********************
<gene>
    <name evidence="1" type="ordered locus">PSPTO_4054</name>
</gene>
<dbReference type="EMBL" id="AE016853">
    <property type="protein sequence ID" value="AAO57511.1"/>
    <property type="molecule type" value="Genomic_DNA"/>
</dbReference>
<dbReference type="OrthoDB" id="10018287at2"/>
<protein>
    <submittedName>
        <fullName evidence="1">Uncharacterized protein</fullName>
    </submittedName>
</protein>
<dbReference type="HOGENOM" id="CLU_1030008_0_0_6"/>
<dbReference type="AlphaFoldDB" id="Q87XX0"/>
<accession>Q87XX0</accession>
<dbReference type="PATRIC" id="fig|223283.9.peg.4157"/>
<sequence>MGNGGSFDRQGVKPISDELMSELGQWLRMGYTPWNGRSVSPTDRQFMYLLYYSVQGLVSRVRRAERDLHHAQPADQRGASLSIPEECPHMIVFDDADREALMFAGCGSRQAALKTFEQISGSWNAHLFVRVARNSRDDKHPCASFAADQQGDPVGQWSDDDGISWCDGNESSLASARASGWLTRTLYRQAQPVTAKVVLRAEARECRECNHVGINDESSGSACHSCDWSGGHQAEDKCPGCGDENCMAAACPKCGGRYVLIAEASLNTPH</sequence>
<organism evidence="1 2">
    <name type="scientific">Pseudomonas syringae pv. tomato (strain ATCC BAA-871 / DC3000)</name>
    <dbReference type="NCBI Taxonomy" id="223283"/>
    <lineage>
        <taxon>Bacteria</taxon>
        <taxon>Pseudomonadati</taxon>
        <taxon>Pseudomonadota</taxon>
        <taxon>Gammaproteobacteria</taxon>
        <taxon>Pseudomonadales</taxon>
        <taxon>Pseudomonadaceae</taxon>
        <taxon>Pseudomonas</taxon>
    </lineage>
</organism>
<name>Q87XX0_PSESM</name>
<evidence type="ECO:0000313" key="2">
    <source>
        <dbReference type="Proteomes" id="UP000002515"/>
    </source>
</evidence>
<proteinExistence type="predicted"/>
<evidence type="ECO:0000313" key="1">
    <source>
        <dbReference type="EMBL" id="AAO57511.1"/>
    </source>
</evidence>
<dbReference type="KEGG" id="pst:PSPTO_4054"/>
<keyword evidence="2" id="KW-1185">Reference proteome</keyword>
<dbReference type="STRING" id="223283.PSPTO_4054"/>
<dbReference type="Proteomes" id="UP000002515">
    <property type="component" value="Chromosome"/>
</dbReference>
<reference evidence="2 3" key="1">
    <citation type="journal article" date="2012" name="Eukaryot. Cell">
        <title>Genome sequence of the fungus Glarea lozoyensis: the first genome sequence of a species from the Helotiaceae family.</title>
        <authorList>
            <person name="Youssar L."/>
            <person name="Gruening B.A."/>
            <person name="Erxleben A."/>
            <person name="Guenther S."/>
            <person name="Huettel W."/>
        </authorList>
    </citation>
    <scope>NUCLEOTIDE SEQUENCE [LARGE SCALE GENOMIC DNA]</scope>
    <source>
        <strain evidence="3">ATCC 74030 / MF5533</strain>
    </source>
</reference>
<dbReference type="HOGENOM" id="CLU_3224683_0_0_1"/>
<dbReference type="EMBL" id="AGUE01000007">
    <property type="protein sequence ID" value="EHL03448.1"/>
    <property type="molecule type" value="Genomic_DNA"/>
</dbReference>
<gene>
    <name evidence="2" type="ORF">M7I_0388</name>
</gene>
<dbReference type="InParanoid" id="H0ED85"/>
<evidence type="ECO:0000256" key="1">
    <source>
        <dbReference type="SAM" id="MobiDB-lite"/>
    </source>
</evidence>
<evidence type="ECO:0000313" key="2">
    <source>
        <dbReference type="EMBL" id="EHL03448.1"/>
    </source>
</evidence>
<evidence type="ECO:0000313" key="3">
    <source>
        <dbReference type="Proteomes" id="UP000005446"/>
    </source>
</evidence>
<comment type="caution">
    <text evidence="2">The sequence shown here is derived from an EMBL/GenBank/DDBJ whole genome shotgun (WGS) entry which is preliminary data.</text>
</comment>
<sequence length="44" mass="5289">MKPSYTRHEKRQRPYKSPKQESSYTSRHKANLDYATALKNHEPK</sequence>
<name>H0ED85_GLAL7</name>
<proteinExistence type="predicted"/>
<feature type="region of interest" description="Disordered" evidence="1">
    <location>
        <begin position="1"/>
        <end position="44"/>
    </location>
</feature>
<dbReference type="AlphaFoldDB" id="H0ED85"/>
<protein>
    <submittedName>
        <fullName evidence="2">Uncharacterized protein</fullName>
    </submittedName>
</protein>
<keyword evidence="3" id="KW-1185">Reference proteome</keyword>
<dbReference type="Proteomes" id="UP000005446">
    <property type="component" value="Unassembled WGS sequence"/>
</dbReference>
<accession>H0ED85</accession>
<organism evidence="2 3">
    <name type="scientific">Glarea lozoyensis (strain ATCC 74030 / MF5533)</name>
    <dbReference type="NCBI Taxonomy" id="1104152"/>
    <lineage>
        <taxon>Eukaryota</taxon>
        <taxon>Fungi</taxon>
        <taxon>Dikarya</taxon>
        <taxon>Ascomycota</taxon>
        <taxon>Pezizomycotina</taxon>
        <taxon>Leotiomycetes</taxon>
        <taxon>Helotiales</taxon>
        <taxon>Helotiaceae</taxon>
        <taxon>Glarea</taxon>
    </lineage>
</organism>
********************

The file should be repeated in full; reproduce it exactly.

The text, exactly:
<gene>
    <name evidence="1" type="ordered locus">PSPTO_4054</name>
</gene>
<dbReference type="EMBL" id="AE016853">
    <property type="protein sequence ID" value="AAO57511.1"/>
    <property type="molecule type" value="Genomic_DNA"/>
</dbReference>
<dbReference type="OrthoDB" id="10018287at2"/>
<protein>
    <submittedName>
        <fullName evidence="1">Uncharacterized protein</fullName>
    </submittedName>
</protein>
<dbReference type="HOGENOM" id="CLU_1030008_0_0_6"/>
<dbReference type="AlphaFoldDB" id="Q87XX0"/>
<accession>Q87XX0</accession>
<dbReference type="PATRIC" id="fig|223283.9.peg.4157"/>
<sequence>MGNGGSFDRQGVKPISDELMSELGQWLRMGYTPWNGRSVSPTDRQFMYLLYYSVQGLVSRVRRAERDLHHAQPADQRGASLSIPEECPHMIVFDDADREALMFAGCGSRQAALKTFEQISGSWNAHLFVRVARNSRDDKHPCASFAADQQGDPVGQWSDDDGISWCDGNESSLASARASGWLTRTLYRQAQPVTAKVVLRAEARECRECNHVGINDESSGSACHSCDWSGGHQAEDKCPGCGDENCMAAACPKCGGRYVLIAEASLNTPH</sequence>
<organism evidence="1 2">
    <name type="scientific">Pseudomonas syringae pv. tomato (strain ATCC BAA-871 / DC3000)</name>
    <dbReference type="NCBI Taxonomy" id="223283"/>
    <lineage>
        <taxon>Bacteria</taxon>
        <taxon>Pseudomonadati</taxon>
        <taxon>Pseudomonadota</taxon>
        <taxon>Gammaproteobacteria</taxon>
        <taxon>Pseudomonadales</taxon>
        <taxon>Pseudomonadaceae</taxon>
        <taxon>Pseudomonas</taxon>
    </lineage>
</organism>
<name>Q87XX0_PSESM</name>
<evidence type="ECO:0000313" key="2">
    <source>
        <dbReference type="Proteomes" id="UP000002515"/>
    </source>
</evidence>
<proteinExistence type="predicted"/>
<evidence type="ECO:0000313" key="1">
    <source>
        <dbReference type="EMBL" id="AAO57511.1"/>
    </source>
</evidence>
<dbReference type="KEGG" id="pst:PSPTO_4054"/>
<keyword evidence="2" id="KW-1185">Reference proteome</keyword>
<dbReference type="STRING" id="223283.PSPTO_4054"/>
<dbReference type="Proteomes" id="UP000002515">
    <property type="component" value="Chromosome"/>
</dbReference>
<reference evidence="2 3" key="1">
    <citation type="journal article" date="2012" name="Eukaryot. Cell">
        <title>Genome sequence of the fungus Glarea lozoyensis: the first genome sequence of a species from the Helotiaceae family.</title>
        <authorList>
            <person name="Youssar L."/>
            <person name="Gruening B.A."/>
            <person name="Erxleben A."/>
            <person name="Guenther S."/>
            <person name="Huettel W."/>
        </authorList>
    </citation>
    <scope>NUCLEOTIDE SEQUENCE [LARGE SCALE GENOMIC DNA]</scope>
    <source>
        <strain evidence="3">ATCC 74030 / MF5533</strain>
    </source>
</reference>
<dbReference type="HOGENOM" id="CLU_3224683_0_0_1"/>
<dbReference type="EMBL" id="AGUE01000007">
    <property type="protein sequence ID" value="EHL03448.1"/>
    <property type="molecule type" value="Genomic_DNA"/>
</dbReference>
<gene>
    <name evidence="2" type="ORF">M7I_0388</name>
</gene>
<dbReference type="InParanoid" id="H0ED85"/>
<evidence type="ECO:0000256" key="1">
    <source>
        <dbReference type="SAM" id="MobiDB-lite"/>
    </source>
</evidence>
<evidence type="ECO:0000313" key="2">
    <source>
        <dbReference type="EMBL" id="EHL03448.1"/>
    </source>
</evidence>
<evidence type="ECO:0000313" key="3">
    <source>
        <dbReference type="Proteomes" id="UP000005446"/>
    </source>
</evidence>
<comment type="caution">
    <text evidence="2">The sequence shown here is derived from an EMBL/GenBank/DDBJ whole genome shotgun (WGS) entry which is preliminary data.</text>
</comment>
<sequence length="44" mass="5289">MKPSYTRHEKRQRPYKSPKQESSYTSRHKANLDYATALKNHEPK</sequence>
<name>H0ED85_GLAL7</name>
<proteinExistence type="predicted"/>
<feature type="region of interest" description="Disordered" evidence="1">
    <location>
        <begin position="1"/>
        <end position="44"/>
    </location>
</feature>
<dbReference type="AlphaFoldDB" id="H0ED85"/>
<protein>
    <submittedName>
        <fullName evidence="2">Uncharacterized protein</fullName>
    </submittedName>
</protein>
<keyword evidence="3" id="KW-1185">Reference proteome</keyword>
<dbReference type="Proteomes" id="UP000005446">
    <property type="component" value="Unassembled WGS sequence"/>
</dbReference>
<accession>H0ED85</accession>
<organism evidence="2 3">
    <name type="scientific">Glarea lozoyensis (strain ATCC 74030 / MF5533)</name>
    <dbReference type="NCBI Taxonomy" id="1104152"/>
    <lineage>
        <taxon>Eukaryota</taxon>
        <taxon>Fungi</taxon>
        <taxon>Dikarya</taxon>
        <taxon>Ascomycota</taxon>
        <taxon>Pezizomycotina</taxon>
        <taxon>Leotiomycetes</taxon>
        <taxon>Helotiales</taxon>
        <taxon>Helotiaceae</taxon>
        <taxon>Glarea</taxon>
    </lineage>
</organism>